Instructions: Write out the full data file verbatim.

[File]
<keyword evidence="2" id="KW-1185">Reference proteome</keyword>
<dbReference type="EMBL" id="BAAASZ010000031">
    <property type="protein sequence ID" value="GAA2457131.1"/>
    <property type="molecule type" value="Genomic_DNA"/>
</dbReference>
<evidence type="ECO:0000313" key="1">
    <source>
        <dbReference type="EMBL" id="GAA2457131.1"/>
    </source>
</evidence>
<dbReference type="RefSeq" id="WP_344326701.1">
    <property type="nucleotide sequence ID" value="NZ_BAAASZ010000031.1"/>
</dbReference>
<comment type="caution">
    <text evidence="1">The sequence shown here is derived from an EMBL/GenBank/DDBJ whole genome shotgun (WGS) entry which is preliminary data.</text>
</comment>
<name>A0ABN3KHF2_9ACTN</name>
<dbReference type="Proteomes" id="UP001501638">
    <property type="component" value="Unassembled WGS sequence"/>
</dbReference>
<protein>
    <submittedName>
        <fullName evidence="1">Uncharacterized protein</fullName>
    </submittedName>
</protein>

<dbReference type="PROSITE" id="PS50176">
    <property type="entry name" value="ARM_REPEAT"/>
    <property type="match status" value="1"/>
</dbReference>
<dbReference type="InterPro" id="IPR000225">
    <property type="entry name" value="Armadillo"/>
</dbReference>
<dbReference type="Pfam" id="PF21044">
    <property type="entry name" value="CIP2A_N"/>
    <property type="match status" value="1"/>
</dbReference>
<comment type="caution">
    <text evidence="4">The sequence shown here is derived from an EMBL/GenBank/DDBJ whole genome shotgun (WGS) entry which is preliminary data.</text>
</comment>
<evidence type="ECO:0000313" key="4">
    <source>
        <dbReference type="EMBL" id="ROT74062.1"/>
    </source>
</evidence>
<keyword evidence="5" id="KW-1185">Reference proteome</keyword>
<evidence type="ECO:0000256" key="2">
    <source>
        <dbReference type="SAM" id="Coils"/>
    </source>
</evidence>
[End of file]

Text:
<keyword evidence="2" id="KW-1185">Reference proteome</keyword>
<dbReference type="EMBL" id="BAAASZ010000031">
    <property type="protein sequence ID" value="GAA2457131.1"/>
    <property type="molecule type" value="Genomic_DNA"/>
</dbReference>
<evidence type="ECO:0000313" key="1">
    <source>
        <dbReference type="EMBL" id="GAA2457131.1"/>
    </source>
</evidence>
<dbReference type="RefSeq" id="WP_344326701.1">
    <property type="nucleotide sequence ID" value="NZ_BAAASZ010000031.1"/>
</dbReference>
<comment type="caution">
    <text evidence="1">The sequence shown here is derived from an EMBL/GenBank/DDBJ whole genome shotgun (WGS) entry which is preliminary data.</text>
</comment>
<name>A0ABN3KHF2_9ACTN</name>
<dbReference type="Proteomes" id="UP001501638">
    <property type="component" value="Unassembled WGS sequence"/>
</dbReference>
<protein>
    <submittedName>
        <fullName evidence="1">Uncharacterized protein</fullName>
    </submittedName>
</protein>

<dbReference type="PROSITE" id="PS50176">
    <property type="entry name" value="ARM_REPEAT"/>
    <property type="match status" value="1"/>
</dbReference>
<dbReference type="InterPro" id="IPR000225">
    <property type="entry name" value="Armadillo"/>
</dbReference>
<dbReference type="Pfam" id="PF21044">
    <property type="entry name" value="CIP2A_N"/>
    <property type="match status" value="1"/>
</dbReference>
<comment type="caution">
    <text evidence="4">The sequence shown here is derived from an EMBL/GenBank/DDBJ whole genome shotgun (WGS) entry which is preliminary data.</text>
</comment>
<evidence type="ECO:0000313" key="4">
    <source>
        <dbReference type="EMBL" id="ROT74062.1"/>
    </source>
</evidence>
<keyword evidence="5" id="KW-1185">Reference proteome</keyword>
<evidence type="ECO:0000256" key="2">
    <source>
        <dbReference type="SAM" id="Coils"/>
    </source>
</evidence>